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10 Tips for insect photography

Posted: 2014-11-20 12:01:53 GMT Updated: 2015-03-03 07:55:05 GMT

Insects are everywhere, in all shapes, sizes and colours. With these 10 tips and a lot of patience and practice you will soon be on your way to producing stunning images of these magnificent creatures.

Tripod Support will steady the camera, and allow you to produce sharp images, which is a must for insect photography. If you don't have a tripod or find them restricting, turn yourself into one! This could mean that you sit or lay down, or even just tuck your elbows into your body. For ultimate stability try to control your breathing, this will make you more aware of the tiniest movements that you are making.

Aperture Control - If your camera has this setting then you can use it to control the depth of field; In other terms, how blurry the foreground and background is, the smaller the number the more blurred it will be. This can add an interesting effect and can help to isolate the subject.


Get Low and shoot up With macro photography comes a world of opportunity to create unique compositions; try to find detail that you wouldn't normally see, like the hairs on a dragonfly's back, or the pollen sacs on a bee. Or mix things up by choosing a wider angle to include the insect and it's habitat.


Know your insects. Insects can be found in many different places, and each different species has a different place that they favour. For example most spiders live in places like bushes and trees, compared to bees and butterflies that prefer plants that produce nectar and pollen. By researching the times of year, time of day and habitat that they prefer you will have a better idea of where and when to find the insect that you want to photograph.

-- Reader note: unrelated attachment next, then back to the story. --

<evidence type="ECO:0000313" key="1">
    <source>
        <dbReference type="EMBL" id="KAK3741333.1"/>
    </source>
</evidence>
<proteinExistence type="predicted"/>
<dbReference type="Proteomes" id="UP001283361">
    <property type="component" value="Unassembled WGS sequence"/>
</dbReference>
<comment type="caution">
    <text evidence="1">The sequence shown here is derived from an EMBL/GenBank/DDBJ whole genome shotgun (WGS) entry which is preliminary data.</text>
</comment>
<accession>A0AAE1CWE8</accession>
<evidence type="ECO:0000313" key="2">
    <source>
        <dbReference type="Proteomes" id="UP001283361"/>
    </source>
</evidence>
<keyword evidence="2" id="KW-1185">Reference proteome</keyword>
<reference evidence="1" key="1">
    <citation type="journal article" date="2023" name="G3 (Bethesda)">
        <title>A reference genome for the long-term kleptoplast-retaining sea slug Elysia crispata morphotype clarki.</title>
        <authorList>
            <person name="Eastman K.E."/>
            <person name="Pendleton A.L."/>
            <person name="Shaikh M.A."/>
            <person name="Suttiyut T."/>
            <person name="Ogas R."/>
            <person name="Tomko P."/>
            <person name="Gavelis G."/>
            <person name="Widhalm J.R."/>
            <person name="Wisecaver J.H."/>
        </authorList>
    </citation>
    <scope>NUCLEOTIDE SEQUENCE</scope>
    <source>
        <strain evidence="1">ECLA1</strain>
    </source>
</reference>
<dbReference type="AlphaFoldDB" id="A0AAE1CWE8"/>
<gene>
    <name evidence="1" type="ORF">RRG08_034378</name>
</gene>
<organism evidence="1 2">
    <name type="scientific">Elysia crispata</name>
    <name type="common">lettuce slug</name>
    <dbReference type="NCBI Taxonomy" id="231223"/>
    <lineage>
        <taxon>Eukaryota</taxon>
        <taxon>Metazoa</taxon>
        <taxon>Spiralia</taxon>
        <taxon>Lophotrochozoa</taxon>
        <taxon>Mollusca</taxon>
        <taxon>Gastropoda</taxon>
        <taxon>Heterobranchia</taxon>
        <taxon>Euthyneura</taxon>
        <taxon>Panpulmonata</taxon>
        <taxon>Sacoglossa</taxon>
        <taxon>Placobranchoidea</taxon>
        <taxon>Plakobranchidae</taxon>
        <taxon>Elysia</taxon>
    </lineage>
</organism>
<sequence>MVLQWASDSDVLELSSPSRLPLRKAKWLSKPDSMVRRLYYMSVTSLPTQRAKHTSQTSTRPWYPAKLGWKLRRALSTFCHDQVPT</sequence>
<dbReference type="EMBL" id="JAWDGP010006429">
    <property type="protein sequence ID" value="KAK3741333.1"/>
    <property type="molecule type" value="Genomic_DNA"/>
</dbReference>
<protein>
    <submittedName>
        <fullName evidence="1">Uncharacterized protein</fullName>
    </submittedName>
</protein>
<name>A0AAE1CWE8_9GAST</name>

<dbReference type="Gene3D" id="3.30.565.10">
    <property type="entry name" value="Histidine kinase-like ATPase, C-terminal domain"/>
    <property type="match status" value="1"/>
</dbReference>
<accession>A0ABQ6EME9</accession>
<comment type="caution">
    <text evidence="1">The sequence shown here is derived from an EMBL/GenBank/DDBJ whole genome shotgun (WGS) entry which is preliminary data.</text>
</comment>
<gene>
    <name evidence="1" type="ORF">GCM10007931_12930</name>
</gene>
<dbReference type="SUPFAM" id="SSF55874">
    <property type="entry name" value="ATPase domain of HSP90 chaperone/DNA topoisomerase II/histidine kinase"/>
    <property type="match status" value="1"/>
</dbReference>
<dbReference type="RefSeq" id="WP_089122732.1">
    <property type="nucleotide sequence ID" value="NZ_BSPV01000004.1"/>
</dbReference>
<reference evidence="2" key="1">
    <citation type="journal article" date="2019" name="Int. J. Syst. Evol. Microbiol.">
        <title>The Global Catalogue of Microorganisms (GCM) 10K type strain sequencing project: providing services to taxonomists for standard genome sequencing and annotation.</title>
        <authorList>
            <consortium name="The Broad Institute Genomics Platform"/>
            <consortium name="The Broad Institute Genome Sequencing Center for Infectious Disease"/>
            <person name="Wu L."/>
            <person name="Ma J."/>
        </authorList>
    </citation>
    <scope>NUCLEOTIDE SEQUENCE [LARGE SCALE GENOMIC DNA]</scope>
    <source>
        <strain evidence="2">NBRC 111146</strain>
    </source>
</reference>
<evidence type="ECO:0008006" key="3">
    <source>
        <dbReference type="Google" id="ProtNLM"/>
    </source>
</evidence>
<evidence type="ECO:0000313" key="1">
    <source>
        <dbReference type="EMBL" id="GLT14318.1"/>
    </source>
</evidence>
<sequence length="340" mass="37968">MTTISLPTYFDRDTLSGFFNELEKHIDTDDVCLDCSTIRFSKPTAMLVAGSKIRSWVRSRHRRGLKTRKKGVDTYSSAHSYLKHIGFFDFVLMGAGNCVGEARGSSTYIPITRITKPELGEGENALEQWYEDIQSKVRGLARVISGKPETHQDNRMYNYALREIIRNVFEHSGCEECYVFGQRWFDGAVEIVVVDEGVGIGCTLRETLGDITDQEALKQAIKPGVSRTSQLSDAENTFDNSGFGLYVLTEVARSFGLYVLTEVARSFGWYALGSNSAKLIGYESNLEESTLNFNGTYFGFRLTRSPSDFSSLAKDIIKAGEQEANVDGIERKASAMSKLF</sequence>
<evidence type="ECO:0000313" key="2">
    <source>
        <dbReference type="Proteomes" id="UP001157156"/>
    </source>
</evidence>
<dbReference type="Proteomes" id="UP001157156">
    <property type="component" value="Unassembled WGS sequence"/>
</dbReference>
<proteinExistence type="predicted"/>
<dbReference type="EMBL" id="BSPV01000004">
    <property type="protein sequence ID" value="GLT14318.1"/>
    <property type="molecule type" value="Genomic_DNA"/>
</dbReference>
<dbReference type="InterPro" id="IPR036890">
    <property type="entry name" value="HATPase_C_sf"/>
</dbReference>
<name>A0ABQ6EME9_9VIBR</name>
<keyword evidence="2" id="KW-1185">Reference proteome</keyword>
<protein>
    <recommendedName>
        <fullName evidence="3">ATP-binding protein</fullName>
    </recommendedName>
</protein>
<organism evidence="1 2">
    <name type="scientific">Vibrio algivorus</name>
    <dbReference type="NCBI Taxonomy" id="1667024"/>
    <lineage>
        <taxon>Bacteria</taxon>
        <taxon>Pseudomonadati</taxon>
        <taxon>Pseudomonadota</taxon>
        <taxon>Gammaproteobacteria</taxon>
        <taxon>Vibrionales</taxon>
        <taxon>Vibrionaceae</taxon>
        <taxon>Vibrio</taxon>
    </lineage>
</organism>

Explore - Take your camera with you wherever you go, look under logs, rummage through leaves and peer into crevices. You might be amazed at what interesting creatures you can find in your own back garden, footpaths and even urban environments!

Approach Slowly - Insects are very sensitive to movements in the air. This means that in order to get close to them you must think very carefully about where you are going to tread next and what your camera equipment is doing.

Use a reflector - This doesn't have to be anything fancy, a simple piece of white paper will do. When it is positioned so that the ambient light bounces off the paper and onto the underside of the subject it can work wonders, by bringing out details that might have otherwise been lost.

Patience is key for insect photography, the saying "if at first you don't succeed try, try again" definitely applies here. At times it can be a little frustrating, especially when the subject flies out of frame the moment before you press the shutter. If this happens, don't feel disheartened, just try again; there's no greater reward than success after perseverance.

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